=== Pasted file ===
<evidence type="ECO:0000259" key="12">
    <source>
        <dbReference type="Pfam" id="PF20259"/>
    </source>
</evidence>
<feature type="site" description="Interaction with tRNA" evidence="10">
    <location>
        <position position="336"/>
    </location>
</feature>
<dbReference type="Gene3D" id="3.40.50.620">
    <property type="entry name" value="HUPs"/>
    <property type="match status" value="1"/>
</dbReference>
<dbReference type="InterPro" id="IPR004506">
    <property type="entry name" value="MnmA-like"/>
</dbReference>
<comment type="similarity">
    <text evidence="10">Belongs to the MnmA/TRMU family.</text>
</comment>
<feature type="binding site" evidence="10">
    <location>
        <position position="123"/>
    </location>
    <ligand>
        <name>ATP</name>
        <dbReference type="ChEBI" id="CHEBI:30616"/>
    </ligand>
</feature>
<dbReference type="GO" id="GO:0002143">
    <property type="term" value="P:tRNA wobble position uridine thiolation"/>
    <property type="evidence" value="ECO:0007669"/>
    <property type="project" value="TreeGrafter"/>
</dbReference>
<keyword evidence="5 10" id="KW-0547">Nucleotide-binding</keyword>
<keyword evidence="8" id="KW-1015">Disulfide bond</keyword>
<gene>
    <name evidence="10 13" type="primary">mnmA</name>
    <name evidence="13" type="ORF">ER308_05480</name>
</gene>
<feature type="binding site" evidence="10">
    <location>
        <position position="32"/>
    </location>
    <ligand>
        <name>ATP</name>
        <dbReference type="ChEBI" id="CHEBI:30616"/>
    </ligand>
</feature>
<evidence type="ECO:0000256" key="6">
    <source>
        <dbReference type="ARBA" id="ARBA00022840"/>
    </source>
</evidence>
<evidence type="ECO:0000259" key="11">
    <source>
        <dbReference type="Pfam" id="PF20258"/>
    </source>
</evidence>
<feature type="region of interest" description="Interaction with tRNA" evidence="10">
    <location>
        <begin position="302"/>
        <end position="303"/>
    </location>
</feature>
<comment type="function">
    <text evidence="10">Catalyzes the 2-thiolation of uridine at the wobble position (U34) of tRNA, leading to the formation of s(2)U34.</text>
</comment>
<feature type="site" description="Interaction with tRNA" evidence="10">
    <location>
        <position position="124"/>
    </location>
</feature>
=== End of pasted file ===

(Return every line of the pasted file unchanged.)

<evidence type="ECO:0000259" key="12">
    <source>
        <dbReference type="Pfam" id="PF20259"/>
    </source>
</evidence>
<feature type="site" description="Interaction with tRNA" evidence="10">
    <location>
        <position position="336"/>
    </location>
</feature>
<dbReference type="Gene3D" id="3.40.50.620">
    <property type="entry name" value="HUPs"/>
    <property type="match status" value="1"/>
</dbReference>
<dbReference type="InterPro" id="IPR004506">
    <property type="entry name" value="MnmA-like"/>
</dbReference>
<comment type="similarity">
    <text evidence="10">Belongs to the MnmA/TRMU family.</text>
</comment>
<feature type="binding site" evidence="10">
    <location>
        <position position="123"/>
    </location>
    <ligand>
        <name>ATP</name>
        <dbReference type="ChEBI" id="CHEBI:30616"/>
    </ligand>
</feature>
<dbReference type="GO" id="GO:0002143">
    <property type="term" value="P:tRNA wobble position uridine thiolation"/>
    <property type="evidence" value="ECO:0007669"/>
    <property type="project" value="TreeGrafter"/>
</dbReference>
<keyword evidence="5 10" id="KW-0547">Nucleotide-binding</keyword>
<keyword evidence="8" id="KW-1015">Disulfide bond</keyword>
<gene>
    <name evidence="10 13" type="primary">mnmA</name>
    <name evidence="13" type="ORF">ER308_05480</name>
</gene>
<feature type="binding site" evidence="10">
    <location>
        <position position="32"/>
    </location>
    <ligand>
        <name>ATP</name>
        <dbReference type="ChEBI" id="CHEBI:30616"/>
    </ligand>
</feature>
<evidence type="ECO:0000256" key="6">
    <source>
        <dbReference type="ARBA" id="ARBA00022840"/>
    </source>
</evidence>
<evidence type="ECO:0000259" key="11">
    <source>
        <dbReference type="Pfam" id="PF20258"/>
    </source>
</evidence>
<feature type="region of interest" description="Interaction with tRNA" evidence="10">
    <location>
        <begin position="302"/>
        <end position="303"/>
    </location>
</feature>
<comment type="function">
    <text evidence="10">Catalyzes the 2-thiolation of uridine at the wobble position (U34) of tRNA, leading to the formation of s(2)U34.</text>
</comment>
<feature type="site" description="Interaction with tRNA" evidence="10">
    <location>
        <position position="124"/>
    </location>
</feature>